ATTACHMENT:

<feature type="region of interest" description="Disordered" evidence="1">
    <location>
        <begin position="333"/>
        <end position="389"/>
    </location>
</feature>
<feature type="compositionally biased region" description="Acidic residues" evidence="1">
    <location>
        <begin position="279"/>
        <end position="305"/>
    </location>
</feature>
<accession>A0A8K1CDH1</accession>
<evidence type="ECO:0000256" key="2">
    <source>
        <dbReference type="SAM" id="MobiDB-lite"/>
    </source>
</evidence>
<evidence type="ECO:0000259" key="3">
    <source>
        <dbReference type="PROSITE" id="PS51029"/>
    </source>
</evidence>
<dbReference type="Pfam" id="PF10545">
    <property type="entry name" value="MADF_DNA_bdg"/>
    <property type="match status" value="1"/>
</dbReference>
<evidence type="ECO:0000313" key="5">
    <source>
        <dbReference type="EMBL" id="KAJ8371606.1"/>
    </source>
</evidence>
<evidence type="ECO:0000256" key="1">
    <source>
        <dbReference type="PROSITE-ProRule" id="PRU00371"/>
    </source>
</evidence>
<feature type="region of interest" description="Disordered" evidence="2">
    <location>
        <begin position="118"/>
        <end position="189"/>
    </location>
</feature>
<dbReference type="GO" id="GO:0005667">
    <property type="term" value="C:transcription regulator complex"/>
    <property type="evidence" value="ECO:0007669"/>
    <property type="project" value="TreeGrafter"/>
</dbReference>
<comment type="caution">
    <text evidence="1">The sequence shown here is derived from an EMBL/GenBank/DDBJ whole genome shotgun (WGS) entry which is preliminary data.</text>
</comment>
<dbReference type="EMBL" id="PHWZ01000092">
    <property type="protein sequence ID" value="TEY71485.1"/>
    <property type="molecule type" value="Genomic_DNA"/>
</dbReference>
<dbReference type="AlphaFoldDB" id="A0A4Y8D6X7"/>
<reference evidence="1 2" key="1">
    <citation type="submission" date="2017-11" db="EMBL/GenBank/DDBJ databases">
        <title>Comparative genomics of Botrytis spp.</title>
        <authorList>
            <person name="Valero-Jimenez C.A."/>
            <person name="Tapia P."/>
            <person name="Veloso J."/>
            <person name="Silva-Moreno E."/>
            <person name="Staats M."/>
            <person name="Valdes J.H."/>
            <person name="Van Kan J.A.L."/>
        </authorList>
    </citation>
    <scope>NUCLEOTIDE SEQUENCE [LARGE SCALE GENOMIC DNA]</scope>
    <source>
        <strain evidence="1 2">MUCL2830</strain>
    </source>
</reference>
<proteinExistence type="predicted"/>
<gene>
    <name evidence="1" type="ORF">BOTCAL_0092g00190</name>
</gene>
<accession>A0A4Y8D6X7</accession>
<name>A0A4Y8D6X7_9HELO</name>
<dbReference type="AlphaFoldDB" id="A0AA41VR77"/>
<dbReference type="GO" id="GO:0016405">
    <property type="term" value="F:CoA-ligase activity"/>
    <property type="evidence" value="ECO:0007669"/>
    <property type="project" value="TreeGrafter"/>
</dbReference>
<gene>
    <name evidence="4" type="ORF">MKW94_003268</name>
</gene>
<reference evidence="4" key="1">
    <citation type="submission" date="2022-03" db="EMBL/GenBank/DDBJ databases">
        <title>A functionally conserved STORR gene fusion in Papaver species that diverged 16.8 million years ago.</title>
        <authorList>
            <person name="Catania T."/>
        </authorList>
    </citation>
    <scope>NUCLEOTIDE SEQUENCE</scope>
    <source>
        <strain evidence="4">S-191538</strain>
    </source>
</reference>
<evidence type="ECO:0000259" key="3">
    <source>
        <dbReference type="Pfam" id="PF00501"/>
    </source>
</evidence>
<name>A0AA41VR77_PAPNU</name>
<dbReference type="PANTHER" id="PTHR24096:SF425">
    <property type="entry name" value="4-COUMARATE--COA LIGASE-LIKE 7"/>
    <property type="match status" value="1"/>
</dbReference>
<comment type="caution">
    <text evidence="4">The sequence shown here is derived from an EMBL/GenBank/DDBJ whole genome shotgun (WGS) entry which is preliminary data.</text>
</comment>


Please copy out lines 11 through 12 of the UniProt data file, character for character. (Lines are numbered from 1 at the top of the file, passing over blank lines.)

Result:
    </location>
</feature>